Workflow for discovery of glycans on peptide hormones
We designed a proteomics-based workflow targeting low molecular weight glycoproteins using low molecular weight enrichment (LMWE) and lectin weak affinity chromatography (LWAC) enrichments15,23, and applied a comprehensive database of neuropeptides and peptide hormones (NeuroPep; http://isyslab.info/NeuroPep/)24 for informatics. The strategy (presented in Supplementary Fig. 1a) was applied to both cell lines (N2A and STC-1) and organs known to express and/or secrete high levels of diverse peptide hormones, including porcine and rat brain, cerebellum, heart, and pancreas as well as porcine intestinal ileum, and human plasma, cerebrospinal fluid (CSF), and prostate cancer biopsies (Fig. 1).
Across all biosources, we identified ~97,000 peptide-spectrum matches containing glycan information (Supplementary Fig. 1a). In total, 445 O-glycosites were found to be located on distinct prohormone proteins24. Of these, 36 sites were identified on human prohormone sequences and 409 glycosites were identified on nonhuman (porcine or rodent) prohormones. The latter were subjected to prediction of conservation in human neuropeptide orthologs by sequence alignment analysis and revealed that 374 out of 409 glycosites were predicted to be conserved in humans, based on conservative preservation of Ser/Thr residues within (±5) amino acid residues25 (Supplementary Fig. 1b). In total, 410 (36 + 374) conserved O-glycosylation sites were included for further analysis. Surveying the distribution of the identified human and conserved O-glycosites across each peptide hormone precursor revealed that about half (223) of the 410 glycosites were located in the proprotein part, and the other half (187) were located on the mature peptide hormones (Fig. 1a, Table 1). These O-glycosites were distributed on 91 mature peptide hormone sequences out of the total 279 peptide hormones annotated in the comprehensive Neuropep database24 (including 14 peptide hormones for which we only observed ambiguously assignable glycosites; Fig. 1b, Table 1, Supplementary Fig. 1b, Supplementary Data 1–4). The identification correlated well with the known tissue expression of specific peptide hormones (e.g., insulin and pancreatic polypeptide (PPY) in pancreas). We identified fewest peptide hormones in plasma, and most in brain and intestinal tissues among the different biosources analyzed (Fig. 1c). In general, the LMWE resulted in more identifications of peptide hormone O-glycosites compared to the traditional analysis of total tissue/cell extracts (Rapigest) and biofluids, and in total contributed with >25% (24) additional peptide hormones with O-glycosylation (Fig. 1d). Each LMWE resulted in the identification of a similar number of glycosylated peptide hormones per biosource analyzed (Supplementary Data 2) where subtle qualitative differences were noted. For example, glycosylated insulin-like growth factor II (IGFII) was only identified in CSF after EtOH extraction, glycosylated glucagon-like peptide 1 (GLP-1) was found in ileum only after acidic extraction, and glycosylated CCB peptide was observed only after acetone extraction in both whole brain and cerebellum.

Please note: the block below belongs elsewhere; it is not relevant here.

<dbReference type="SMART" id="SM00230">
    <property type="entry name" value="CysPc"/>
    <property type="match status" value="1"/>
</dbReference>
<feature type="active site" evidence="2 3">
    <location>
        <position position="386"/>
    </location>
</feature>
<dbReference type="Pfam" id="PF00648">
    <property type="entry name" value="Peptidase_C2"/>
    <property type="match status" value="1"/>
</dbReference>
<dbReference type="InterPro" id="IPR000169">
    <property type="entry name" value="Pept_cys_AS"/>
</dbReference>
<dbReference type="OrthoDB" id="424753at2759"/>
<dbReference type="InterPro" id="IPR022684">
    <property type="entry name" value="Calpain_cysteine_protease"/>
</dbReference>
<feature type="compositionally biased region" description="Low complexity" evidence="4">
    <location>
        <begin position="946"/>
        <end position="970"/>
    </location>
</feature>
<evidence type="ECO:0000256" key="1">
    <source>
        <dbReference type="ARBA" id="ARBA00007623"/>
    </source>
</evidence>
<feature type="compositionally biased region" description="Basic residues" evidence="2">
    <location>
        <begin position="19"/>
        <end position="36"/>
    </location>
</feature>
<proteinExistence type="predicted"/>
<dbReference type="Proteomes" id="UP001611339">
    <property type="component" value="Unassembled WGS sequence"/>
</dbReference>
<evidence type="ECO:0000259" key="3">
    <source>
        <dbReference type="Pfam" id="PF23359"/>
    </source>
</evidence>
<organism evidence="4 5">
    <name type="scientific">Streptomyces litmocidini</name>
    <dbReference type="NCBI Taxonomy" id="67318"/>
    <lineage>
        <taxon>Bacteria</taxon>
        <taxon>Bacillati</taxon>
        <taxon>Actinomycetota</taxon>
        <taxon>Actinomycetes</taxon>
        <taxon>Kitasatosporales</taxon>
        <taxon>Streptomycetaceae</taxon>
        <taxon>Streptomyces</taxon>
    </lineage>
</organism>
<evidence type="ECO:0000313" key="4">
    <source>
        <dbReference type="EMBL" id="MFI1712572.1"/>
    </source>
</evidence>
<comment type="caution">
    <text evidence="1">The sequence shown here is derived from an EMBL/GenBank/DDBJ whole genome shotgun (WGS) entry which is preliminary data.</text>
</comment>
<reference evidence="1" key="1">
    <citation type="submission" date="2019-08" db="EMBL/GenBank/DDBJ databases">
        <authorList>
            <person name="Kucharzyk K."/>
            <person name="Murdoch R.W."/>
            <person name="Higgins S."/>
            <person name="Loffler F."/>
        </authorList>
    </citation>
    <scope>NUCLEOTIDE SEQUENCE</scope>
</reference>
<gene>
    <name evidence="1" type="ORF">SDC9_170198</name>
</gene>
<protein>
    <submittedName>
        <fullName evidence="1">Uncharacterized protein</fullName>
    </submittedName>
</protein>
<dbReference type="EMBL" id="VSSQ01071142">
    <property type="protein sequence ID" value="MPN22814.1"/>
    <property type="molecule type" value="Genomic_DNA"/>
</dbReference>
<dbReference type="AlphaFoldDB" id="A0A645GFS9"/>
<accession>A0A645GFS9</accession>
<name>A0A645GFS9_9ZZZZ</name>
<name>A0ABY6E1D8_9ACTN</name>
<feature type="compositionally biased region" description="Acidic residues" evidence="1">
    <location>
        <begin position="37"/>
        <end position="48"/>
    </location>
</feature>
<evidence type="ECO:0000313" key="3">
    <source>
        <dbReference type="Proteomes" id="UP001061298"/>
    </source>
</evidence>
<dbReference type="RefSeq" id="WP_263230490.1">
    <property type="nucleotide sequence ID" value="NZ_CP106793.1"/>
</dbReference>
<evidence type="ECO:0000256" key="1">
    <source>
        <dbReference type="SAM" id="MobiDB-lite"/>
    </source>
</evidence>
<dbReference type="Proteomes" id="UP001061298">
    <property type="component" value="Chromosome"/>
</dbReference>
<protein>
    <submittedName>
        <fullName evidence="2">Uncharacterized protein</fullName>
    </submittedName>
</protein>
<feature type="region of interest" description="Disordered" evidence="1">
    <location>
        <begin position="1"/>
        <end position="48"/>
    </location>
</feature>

An atlas of peptide hormone O-glycosylation
Human peptide hormones are classified into 46 distinct families of which O-glycosylated members were identified in 28 of the families (Fig. 2, Supplementary Data 1–3). In addition, the algorithm NetOGlyc 4.0 (ref. 15; http://www.cbs.dtu.dk/services/NetOGlyc/) predicted that the majority of peptide hormone families contain glycosylated members (41 out of 46). Among the glycosylated peptide hormone families, well-characterized peptides like GLP-1, cholecystokinin (CCK), neuropeptide Y (NPY), galanin (GAL), and secretin (SCT) were found glycosylated.
We analyzed glycosite locations relative to protein topology and known functional features and found that the majority of sites were distributed among regions of the peptide hormones typically referred to as the address and message regions26. Approximately 10% of the glycosites were located ±5 amino acids from a PC processing site (Fig. 3a). For example, in proopiomelanocortin (POMC; Supplementary Fig. 2a), we confirmed the Thr71 glycosite adjacent to the 71TENPRK↓Y77 processing site, which inhibits activation of gamma-melanocyte stimulating hormone27. In proNPY (Supplementary Fig. 2b), we identified Ser68 and Ser69 glycosites immediately adjacent to the PC1/3 activation (63RYGKR↓SS69) site in NPY28. In somatostatin (Supplementary Fig. 2c), an ambiguous glycosite (Ser89 or Ser92) was found just C-terminal to the furin/PACE4 activating site 85ELQR↓SANS9229.
We explored the address and message glycosites relative to characterized structural and/or functional receptor-binding motifs. Interestingly, in five different peptide hormone families a majority of the glycosites were located in the highly conserved functional domains involved in receptor interaction (Fig. 3b). A detailed description of all five families is included in Supplementary Fig. 3.
O-glycans on peptide hormones modulate receptor activation